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dc.contributor.authorNie Wei
dc.contributor.authorHong Juan
dc.contributor.authorHäme Silja A K
dc.contributor.authorAijun Ding
dc.contributor.authorLi Yugen
dc.contributor.authorYan Chao
dc.contributor.authorHao Liqing
dc.contributor.authorMikkilä Jyri
dc.contributor.authorZheng Longfei
dc.contributor.authorXie Yuning
dc.contributor.authorZhu Caijun
dc.contributor.authorXu Zheng
dc.contributor.authorChi Xuguang
dc.contributor.authorHuang Xin
dc.contributor.authorZhou Yang
dc.contributor.authorLin Peng
dc.contributor.authorVirtanen Annele
dc.contributor.authorWorsnop Douglas R
dc.contributor.authorKulmala Markku
dc.contributor.authorEhn Mikael
dc.contributor.authorYu Jianzhen
dc.contributor.authorKerminen Veli-Matti
dc.contributor.authorPetäjä Tuukka
dc.date.accessioned2017-04-26T10:57:39Z
dc.date.available2017-04-26T10:57:39Z
dc.date.issued2017
dc.identifier10.5194/acp-17-3659-2017fi_FI
dc.identifier.issn1680-7316
dc.identifier.urihttps://erepo.uef.fi/handle/123456789/2141
dc.descriptionArticle
dc.description.abstractThe volatility of organic aerosols remains poorly understood due to the complexity of speciation and multiphase processes. In this study, we extracted humic-like substances (HULIS) from four atmospheric aerosol samples collected at the SORPES station in Nanjing, eastern China, and investigated the volatility behavior of particles at different sizes using a Volatility Tandem Differential Mobility Analyzer (VTDMA). In spite of the large differences in particle mass concentrations, the extracted HULIS from the four samples all revealed very high-oxidation states (O : C > 0.95), indicating secondary formation as the major source of HULIS in Yangtze River Delta (YRD). An overall low volatility was identified for the extracted HULIS, with the volume fraction remaining (VFR) higher than 55 % for all the regenerated HULIS particles at the temperature of 280 °C. A kinetic mass transfer model was applied to the thermodenuder (TD) data to interpret the observed evaporation pattern of HULIS, and to derive the mass fractions of semi-volatile (SVOC), low-volatility (LVOC) and extremely low-volatility components (ELVOC). The results showed that LVOC and ELVOC dominated (more than 80 %) the total volume of HULIS. Atomizing processes led to a size-dependent evaporation of regenerated HULIS particles, and resulted in more ELVOC in smaller particles. In order to understand the role of interaction between inorganic salts and atmospheric organic mixtures in the volatility of an organic aerosol, the evaporation of mixed samples of ammonium sulfate (AS) and HULIS was measured. The results showed a significant but nonlinear influence of ammonium sulfate on the volatility of HULIS. The estimated fraction of ELVOC in the organic part of the largest particles (145 nm) increased from 26 %, in pure HULIS samples, to 93 % in 1 : 3 (mass ratio of HULIS : AS) mixed samples, to 45 % in 2 : 2 mixed samples, and to 70 % in 3 : 1 mixed samples, suggesting that the interaction with ammonium sulfate tends to decrease the volatility of atmospheric organic compounds. Our results demonstrate that HULIS are important low-volatility, or even extremely low-volatility, compounds in the organic-aerosol phase. As important formation pathways of atmospheric HULIS, multiphase processes, including oxidation, oligomerization, polymerization and interaction with inorganic salts, are indicated to be important sources of low-volatility and extremely low-volatility species of organic aerosols.fi_FI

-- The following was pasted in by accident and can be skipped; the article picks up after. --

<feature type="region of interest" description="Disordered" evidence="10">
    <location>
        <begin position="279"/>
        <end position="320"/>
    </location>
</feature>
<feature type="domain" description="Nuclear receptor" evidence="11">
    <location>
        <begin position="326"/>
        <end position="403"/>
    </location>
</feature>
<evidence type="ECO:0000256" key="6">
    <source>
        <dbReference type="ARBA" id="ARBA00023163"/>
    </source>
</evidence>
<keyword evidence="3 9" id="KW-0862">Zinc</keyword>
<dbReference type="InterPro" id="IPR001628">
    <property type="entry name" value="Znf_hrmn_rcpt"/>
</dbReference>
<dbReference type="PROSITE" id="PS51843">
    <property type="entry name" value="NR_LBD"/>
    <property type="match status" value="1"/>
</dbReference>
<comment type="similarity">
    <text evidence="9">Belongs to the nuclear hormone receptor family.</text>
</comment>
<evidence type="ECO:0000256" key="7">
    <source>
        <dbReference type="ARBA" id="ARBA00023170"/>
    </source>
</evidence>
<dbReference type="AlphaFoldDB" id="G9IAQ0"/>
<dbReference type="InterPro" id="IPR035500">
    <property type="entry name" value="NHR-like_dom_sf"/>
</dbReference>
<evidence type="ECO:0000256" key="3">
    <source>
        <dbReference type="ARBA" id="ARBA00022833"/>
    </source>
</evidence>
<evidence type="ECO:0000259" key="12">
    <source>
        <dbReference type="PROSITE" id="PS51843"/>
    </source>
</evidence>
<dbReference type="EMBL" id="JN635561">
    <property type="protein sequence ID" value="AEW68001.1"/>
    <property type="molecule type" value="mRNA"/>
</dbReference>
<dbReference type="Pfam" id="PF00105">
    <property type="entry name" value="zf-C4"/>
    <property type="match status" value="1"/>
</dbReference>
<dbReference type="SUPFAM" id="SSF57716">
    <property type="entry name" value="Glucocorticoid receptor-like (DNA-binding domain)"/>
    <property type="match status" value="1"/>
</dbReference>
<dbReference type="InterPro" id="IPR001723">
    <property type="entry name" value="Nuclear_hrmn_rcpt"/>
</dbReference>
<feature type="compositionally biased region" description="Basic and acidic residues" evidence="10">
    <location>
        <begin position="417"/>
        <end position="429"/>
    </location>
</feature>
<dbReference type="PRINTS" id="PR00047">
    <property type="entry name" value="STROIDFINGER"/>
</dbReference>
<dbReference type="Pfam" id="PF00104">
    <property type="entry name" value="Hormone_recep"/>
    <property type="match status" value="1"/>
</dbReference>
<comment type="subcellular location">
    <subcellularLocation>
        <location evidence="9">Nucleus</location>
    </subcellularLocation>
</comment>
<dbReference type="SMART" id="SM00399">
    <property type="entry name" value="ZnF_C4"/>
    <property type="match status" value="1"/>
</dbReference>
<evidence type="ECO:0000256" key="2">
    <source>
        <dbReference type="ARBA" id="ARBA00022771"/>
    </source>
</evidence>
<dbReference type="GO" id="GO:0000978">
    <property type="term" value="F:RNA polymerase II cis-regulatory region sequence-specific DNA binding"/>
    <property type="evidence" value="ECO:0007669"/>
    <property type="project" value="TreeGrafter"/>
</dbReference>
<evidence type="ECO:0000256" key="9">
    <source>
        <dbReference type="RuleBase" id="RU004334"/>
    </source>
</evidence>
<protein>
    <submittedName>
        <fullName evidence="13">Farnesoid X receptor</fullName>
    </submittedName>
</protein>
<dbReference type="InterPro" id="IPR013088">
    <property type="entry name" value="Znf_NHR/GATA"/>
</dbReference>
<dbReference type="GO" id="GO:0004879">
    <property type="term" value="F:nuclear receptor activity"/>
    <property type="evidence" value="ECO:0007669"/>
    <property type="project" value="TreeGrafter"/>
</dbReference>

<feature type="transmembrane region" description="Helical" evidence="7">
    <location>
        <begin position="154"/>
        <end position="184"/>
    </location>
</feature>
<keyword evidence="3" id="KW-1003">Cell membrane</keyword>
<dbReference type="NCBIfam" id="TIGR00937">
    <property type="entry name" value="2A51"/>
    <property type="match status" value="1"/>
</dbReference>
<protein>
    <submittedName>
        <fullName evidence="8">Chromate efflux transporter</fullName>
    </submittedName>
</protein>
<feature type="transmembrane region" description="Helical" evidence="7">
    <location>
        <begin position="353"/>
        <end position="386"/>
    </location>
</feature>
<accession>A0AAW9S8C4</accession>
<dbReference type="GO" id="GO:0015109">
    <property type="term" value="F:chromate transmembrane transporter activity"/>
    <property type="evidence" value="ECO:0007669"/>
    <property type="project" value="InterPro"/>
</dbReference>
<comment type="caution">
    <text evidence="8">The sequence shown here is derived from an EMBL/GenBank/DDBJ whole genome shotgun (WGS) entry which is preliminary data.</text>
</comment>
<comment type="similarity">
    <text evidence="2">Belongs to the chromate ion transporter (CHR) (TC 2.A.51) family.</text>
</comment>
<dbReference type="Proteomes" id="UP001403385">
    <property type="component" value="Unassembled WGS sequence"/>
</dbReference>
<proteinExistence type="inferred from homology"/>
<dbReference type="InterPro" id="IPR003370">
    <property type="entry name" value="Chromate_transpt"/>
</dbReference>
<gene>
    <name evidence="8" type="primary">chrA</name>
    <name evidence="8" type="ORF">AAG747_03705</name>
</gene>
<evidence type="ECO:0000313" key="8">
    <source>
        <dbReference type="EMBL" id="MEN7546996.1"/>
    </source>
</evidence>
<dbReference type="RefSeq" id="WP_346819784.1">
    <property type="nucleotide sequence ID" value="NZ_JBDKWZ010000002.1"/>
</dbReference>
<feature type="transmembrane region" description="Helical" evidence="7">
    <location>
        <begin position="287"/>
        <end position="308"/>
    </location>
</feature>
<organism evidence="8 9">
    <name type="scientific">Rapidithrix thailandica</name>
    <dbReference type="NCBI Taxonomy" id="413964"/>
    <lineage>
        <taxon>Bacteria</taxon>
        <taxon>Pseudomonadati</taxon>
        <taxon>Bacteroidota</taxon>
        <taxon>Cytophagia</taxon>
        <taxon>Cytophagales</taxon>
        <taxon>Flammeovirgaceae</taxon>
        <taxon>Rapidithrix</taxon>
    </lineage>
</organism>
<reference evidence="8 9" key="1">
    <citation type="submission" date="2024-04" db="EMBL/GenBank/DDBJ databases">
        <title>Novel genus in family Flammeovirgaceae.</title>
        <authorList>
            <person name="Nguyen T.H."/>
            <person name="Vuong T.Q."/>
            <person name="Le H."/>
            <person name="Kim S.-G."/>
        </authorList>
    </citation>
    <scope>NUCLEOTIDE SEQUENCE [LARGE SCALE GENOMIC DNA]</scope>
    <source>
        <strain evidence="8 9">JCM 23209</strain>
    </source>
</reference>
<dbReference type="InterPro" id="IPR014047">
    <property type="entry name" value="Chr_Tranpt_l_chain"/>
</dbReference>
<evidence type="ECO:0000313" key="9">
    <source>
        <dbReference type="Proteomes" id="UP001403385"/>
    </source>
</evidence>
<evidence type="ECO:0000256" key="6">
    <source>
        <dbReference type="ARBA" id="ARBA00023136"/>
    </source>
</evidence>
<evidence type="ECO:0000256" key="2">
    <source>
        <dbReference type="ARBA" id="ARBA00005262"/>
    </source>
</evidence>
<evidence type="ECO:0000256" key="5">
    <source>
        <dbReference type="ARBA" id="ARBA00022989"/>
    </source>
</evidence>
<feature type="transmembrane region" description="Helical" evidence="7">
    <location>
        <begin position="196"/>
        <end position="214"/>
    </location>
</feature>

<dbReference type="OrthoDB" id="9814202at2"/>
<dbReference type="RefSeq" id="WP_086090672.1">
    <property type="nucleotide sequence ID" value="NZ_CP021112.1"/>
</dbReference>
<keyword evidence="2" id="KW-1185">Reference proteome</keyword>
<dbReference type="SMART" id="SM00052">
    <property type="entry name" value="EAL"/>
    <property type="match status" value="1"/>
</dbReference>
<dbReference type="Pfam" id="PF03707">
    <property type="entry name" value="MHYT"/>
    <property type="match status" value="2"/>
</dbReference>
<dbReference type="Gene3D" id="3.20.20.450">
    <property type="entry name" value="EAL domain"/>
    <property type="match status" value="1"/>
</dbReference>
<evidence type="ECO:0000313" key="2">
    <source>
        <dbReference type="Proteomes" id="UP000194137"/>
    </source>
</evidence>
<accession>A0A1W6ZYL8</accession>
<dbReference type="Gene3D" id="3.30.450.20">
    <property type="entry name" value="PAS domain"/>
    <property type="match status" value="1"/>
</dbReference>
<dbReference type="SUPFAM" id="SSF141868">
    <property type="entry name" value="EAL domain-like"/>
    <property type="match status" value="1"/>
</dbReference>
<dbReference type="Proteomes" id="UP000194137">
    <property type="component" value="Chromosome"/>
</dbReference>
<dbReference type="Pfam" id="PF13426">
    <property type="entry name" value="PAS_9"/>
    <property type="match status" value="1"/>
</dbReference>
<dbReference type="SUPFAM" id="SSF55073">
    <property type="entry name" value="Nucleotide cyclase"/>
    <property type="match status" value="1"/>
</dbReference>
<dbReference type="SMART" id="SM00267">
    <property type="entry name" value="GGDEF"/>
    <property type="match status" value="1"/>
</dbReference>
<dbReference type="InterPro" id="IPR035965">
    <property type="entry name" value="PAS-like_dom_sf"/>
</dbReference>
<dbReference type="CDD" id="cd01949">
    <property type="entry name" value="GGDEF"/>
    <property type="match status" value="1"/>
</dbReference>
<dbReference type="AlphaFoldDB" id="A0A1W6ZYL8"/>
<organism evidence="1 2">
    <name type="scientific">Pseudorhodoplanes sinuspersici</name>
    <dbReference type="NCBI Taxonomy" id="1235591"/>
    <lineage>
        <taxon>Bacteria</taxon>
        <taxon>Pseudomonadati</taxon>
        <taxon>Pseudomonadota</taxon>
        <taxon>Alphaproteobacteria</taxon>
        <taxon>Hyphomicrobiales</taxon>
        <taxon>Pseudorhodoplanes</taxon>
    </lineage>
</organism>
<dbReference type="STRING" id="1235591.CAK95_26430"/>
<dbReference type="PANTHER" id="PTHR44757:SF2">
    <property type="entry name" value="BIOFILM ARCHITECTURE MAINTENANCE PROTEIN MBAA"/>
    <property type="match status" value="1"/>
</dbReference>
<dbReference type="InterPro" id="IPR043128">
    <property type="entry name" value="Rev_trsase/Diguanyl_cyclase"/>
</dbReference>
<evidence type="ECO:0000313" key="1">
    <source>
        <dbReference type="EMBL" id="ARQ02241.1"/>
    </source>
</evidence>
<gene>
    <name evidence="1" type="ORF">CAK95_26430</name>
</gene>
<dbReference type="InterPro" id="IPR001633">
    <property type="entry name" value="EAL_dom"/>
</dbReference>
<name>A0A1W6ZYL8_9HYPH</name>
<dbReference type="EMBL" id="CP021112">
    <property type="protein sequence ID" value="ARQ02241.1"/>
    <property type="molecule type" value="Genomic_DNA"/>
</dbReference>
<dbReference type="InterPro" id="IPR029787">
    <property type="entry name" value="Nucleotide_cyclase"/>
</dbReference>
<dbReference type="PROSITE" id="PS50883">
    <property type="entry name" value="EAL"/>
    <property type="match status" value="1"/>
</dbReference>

dc.language.isoENfi_FI
dc.publisherCopernicus Publications on behalf of the European Geosciences Unionfi_FI
dc.relation.ispartofseriesATMOSPHERIC CHEMISTRY AND PHYSICS
dc.relation.urihttp://www.atmos-chem-phys.net/17/3659/2017/acp-17-3659-2017-discussion.htmlfi_FI
dc.rightsCC BY https://creativecommons.org/licenses/by/3.0/
dc.titleVolatility of mixed atmospheric humic-like substances and ammonium sulfate particlesfi_FI
dc.typehttp://purl.org/eprint/type/JournalArticle
dc.description.versionPublisher's pdffi_FI
dc.contributor.departmentDepartment of Applied Physics, activities
uef.solecris.id46601912
eprint.statushttp://purl.org/eprint/status/PeerReviewedfi_FI
dc.type.publicationinfo:eu-repo/semantics/article
dc.rights.accessrights© The Authors
uef.citationinfo.issue17(5)
uef.citationinfo.pages3659-3672
dc.relation.doi10.5194/acp-17-3659-2017
dc.description.reviewstatushttp://purl.org/eprint/status/PeerReviewed
dc.format.pagerange3659-3672
dc.relation.issn1680-7316
dc.relation.issue17(5)
dc.rights.accesslevelopenAccess


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